Inter-laboratory Study of Particle Size Distribution Measurements by Laser Diffraction
Version of Record online: 6 SEP 2012
Copyright © 2012 WILEY-VCH Verlag GmbH & Co. KGaA, Weinheim
Particle & Particle Systems Characterization
Volume 29, Issue 4, pages 304–310, September, 2012
How to Cite
Kuchenbecker, P., Gemeinert, M. and Rabe, T. (2012), Inter-laboratory Study of Particle Size Distribution Measurements by Laser Diffraction . Part. Part. Syst. Charact., 29: 304–310. doi: 10.1002/ppsc.201000026
- Issue online: 6 SEP 2012
- Version of Record online: 6 SEP 2012
- Manuscript Accepted: 6 JUL 2012
- Manuscript Revised: 5 JUL 2012
- Manuscript Received: 9 NOV 2010
- accuracy experiment;
- inter-laboratory study;
- laser diffraction;
- micron and submicron powder;
- particle size distribution
Presented are results of an inter-laboratory study (ILS) for measurements of the particle size distribution of fine powders in wet dispersion by laser diffraction. In this proficiency test 32 participants from four countries took part. They utilized 13 different devices from 7 manufacturers.
Three commercial powders (glass spheres and two silicon carbide powders) showing a median diameter of about 30, 10 and 1 μm (volume distribution), respectively, were chosen for the procedure. A homogeneity study was carried out after the units had been separated and bottled.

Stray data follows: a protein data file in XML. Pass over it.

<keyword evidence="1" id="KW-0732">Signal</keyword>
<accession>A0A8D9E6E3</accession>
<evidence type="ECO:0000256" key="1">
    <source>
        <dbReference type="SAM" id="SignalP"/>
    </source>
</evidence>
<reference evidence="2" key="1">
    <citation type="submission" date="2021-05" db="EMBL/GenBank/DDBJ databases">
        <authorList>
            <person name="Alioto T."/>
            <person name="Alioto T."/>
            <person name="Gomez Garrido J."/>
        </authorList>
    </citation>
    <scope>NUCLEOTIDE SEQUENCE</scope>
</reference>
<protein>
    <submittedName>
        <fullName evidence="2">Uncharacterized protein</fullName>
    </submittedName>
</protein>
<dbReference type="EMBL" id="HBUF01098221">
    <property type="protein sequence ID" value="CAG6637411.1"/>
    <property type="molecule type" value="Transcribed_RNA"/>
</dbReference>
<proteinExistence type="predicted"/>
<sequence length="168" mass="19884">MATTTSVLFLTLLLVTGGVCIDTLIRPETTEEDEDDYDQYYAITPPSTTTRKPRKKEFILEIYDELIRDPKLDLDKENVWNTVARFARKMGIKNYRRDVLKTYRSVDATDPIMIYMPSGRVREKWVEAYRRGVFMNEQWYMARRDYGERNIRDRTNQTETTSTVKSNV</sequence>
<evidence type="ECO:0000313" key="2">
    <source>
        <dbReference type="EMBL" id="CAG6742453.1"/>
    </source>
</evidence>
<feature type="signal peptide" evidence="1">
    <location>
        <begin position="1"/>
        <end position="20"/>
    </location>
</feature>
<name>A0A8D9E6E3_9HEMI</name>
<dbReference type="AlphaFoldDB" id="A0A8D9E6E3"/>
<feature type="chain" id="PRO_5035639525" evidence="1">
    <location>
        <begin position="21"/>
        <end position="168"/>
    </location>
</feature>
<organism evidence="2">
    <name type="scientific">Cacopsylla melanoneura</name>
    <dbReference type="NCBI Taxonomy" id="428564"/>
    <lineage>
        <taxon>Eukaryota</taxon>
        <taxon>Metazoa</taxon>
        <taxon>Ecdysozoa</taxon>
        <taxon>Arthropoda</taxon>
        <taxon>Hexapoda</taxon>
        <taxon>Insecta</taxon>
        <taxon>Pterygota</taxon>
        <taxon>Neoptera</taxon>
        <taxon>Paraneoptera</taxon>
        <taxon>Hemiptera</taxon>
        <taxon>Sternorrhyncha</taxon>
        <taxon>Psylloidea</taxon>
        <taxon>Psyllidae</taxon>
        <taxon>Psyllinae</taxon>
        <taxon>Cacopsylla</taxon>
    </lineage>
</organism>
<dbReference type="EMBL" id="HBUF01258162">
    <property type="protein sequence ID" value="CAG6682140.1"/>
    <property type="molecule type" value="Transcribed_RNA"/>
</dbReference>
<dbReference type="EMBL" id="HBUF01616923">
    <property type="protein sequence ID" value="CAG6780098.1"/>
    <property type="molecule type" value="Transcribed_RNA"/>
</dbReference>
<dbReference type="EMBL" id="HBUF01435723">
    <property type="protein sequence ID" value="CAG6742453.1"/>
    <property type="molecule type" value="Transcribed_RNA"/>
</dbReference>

All participants received their test samples including a description of the standard operating procedures based on ISO 13320:2009 – to ensure that experiments were performed in a consistent manner. Results were calculated using the Mie Theory. The general means and the precision of the results were estimated in accordance with ISO 5725-2:2002.
The evaluation showed excellent values of repeatability standard deviation. Values of 4 to 21 % of the reproducibility standard deviation of the results were found in the particle size range above 1 μm. Much larger deviation between the labs was detected in the case of smaller particles. Differences in the design of the analyzers were unambiguously identified as the main reason for the large deviations.